The U.S. Coast Guard “black hull” cutter USCGC Cypress, which was taking part in Mardi Gras celebrations in New Orleans, crashed into a dock early Monday morning before the celebration began. Local reports from 4WWL claim that royalty from the Krewe of Zulu, one of the largest Mardi Gras krewes in the city, were on board when the accident occurred. Luckily, no injuries have been reported.

Hundreds of parade-goers were waiting for the royal court to arrive when the Cypress hit the dock at Woldenberg Park in the city’s French Quarter. Law enforcement officers from the New Orleans Police Department were quick to clear the scene and assist the USCG personnel. The Krewe of Zulu king, 86-year-old George Rainey, was unfazed by the incident, telling reporters that despite the hiccup, the celebration was still  “one of the greatest days” of his life. King Rainey and the queen, Kailyn Rainey, were quickly whisked away from the scene via a golf cart.

A Coast Guard public affairs specialist informed NEWSREP that a “black hull” cutter like the Cypress is used for maintenance of aids to navigation missions. The Cypress is a buoy tender cutter, responsible for ensuring the navigational buoys in the Mississippi River and the Port of New Orleans are functioning properly. According to the USCG, the Cypress entered service in 2002 and is equipped with “automated engineering controls, computer-based navigation, and communication equipment,” and is also capable of taking on “search and rescue (SAR), law enforcement, homeland security, pollution response, and domestic icebreaking missions.” Coast Guard personnel often assist local law enforcement with security and surveillance during Mardi Gras.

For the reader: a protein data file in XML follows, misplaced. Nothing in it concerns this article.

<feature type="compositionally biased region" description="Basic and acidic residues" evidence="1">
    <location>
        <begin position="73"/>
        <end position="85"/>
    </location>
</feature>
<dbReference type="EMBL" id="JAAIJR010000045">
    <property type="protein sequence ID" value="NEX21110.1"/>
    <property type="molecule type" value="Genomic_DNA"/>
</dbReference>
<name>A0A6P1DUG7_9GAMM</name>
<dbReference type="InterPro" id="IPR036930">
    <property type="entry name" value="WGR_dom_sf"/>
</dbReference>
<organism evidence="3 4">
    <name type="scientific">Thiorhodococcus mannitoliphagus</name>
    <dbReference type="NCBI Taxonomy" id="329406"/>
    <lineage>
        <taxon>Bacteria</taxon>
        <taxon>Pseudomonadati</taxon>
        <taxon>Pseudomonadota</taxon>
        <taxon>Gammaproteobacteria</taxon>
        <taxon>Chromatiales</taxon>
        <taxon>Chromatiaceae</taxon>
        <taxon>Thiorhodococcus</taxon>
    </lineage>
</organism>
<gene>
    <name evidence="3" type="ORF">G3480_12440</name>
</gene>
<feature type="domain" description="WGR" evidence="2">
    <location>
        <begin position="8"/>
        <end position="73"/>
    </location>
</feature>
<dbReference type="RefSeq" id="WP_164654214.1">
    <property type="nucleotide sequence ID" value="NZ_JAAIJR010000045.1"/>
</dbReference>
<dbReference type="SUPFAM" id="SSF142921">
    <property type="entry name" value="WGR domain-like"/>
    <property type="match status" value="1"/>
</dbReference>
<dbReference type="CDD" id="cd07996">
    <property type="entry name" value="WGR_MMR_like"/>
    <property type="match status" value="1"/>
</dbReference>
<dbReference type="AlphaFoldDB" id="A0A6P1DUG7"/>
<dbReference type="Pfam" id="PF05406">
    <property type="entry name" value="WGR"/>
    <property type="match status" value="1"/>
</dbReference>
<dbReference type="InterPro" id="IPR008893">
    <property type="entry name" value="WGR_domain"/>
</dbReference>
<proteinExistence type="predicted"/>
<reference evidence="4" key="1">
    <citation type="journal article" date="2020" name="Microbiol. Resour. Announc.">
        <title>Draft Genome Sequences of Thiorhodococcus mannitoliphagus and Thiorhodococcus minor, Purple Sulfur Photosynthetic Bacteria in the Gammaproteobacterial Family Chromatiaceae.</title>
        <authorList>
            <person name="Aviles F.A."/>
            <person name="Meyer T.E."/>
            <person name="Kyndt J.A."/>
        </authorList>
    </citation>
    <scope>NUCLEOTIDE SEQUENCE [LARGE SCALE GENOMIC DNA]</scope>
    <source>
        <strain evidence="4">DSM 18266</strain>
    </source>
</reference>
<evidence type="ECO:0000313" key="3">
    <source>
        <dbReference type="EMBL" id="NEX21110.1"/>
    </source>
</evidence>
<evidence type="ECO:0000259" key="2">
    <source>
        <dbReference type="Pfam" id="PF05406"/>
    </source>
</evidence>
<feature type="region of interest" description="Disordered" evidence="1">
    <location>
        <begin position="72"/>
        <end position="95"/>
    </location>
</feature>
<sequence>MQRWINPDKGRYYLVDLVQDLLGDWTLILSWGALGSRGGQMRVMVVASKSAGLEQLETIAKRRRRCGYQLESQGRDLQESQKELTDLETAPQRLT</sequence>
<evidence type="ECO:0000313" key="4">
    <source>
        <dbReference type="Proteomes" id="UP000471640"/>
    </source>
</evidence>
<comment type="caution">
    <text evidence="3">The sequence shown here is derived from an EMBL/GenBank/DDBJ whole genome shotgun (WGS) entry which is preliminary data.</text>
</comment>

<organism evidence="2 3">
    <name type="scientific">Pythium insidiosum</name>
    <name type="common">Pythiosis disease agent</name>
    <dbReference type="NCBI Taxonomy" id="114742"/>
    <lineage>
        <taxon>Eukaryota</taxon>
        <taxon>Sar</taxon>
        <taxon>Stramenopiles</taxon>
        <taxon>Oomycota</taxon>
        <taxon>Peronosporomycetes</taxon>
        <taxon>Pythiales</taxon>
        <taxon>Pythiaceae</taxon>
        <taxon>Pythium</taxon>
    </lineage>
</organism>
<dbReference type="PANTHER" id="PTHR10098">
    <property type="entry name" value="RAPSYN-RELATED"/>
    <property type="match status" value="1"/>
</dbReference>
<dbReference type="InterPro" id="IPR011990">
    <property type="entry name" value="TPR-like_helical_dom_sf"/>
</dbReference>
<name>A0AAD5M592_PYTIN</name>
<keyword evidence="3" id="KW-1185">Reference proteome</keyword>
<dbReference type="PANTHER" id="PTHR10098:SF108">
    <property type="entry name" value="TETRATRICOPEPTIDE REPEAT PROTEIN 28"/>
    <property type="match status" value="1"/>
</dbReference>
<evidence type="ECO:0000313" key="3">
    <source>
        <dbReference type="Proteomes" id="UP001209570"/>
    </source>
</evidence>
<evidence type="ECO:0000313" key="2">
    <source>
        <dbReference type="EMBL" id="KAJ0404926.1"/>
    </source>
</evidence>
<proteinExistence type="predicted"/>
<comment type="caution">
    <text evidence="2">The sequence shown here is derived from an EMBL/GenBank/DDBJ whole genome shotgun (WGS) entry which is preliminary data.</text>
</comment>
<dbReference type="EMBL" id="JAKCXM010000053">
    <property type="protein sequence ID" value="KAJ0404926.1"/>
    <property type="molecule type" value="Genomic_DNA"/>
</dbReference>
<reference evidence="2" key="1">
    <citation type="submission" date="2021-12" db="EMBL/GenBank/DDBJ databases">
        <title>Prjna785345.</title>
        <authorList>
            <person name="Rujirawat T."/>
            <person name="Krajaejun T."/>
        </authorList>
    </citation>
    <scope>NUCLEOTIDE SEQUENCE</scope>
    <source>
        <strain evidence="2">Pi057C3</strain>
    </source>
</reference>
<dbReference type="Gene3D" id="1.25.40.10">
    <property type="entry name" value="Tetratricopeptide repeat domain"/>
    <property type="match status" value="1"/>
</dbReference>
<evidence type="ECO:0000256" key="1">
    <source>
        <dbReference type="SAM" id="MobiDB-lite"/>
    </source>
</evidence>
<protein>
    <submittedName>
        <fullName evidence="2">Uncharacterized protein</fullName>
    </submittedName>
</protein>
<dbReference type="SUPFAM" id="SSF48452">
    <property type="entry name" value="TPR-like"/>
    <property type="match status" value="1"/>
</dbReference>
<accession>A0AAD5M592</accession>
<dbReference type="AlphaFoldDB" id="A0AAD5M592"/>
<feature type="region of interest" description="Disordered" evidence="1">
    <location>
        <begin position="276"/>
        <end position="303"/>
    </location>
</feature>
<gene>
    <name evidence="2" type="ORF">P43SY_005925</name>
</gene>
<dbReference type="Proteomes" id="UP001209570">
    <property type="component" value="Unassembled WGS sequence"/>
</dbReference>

Although no one was injured in Monday’s incident, this year’s Mardi Gras has not been without serious accidents. According to a report from USA Today, a suspected drunk driver crashed into a group of pedestrians early Sunday morning after the Krewe of Endymion parade finished. Two people were killed in the accident, and seven others were injured. Bystanders who witnessed the crash alerted authorities and assisted police officers in finding the suspect.

“We were able to apprehend the subject so quickly because citizens stopped this individual because they thought they were helping someone who had just been involved in a one-car accident,” said Shaun Ferguson, a New Orleans Police Department Superintendent while speaking to the press.

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